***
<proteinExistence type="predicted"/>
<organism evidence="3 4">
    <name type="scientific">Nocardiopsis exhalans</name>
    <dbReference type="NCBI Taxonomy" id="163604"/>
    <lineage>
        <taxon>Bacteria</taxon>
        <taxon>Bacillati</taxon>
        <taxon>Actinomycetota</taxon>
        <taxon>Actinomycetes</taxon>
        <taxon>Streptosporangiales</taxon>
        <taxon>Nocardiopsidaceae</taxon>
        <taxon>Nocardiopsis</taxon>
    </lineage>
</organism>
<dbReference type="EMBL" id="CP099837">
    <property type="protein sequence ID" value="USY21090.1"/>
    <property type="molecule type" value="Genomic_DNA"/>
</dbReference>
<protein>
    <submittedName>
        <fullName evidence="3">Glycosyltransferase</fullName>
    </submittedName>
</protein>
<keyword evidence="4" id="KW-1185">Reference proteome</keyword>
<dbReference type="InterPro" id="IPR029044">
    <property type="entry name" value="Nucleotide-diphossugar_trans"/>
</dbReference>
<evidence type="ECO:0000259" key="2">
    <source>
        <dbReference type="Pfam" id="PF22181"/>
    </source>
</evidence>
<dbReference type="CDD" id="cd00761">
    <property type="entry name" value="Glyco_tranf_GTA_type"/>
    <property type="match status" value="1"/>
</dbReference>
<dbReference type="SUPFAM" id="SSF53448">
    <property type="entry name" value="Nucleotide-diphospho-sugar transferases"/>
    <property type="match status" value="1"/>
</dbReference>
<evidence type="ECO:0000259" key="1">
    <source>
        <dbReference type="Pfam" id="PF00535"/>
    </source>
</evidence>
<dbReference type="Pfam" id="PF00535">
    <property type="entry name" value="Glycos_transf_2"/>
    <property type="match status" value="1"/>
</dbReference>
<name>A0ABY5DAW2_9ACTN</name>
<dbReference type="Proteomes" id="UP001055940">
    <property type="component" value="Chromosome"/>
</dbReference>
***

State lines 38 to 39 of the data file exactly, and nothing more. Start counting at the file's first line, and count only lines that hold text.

    <property type="entry name" value="Nucleotide-diphospho-sugar transferases"/>
    <property type="match status" value="1"/>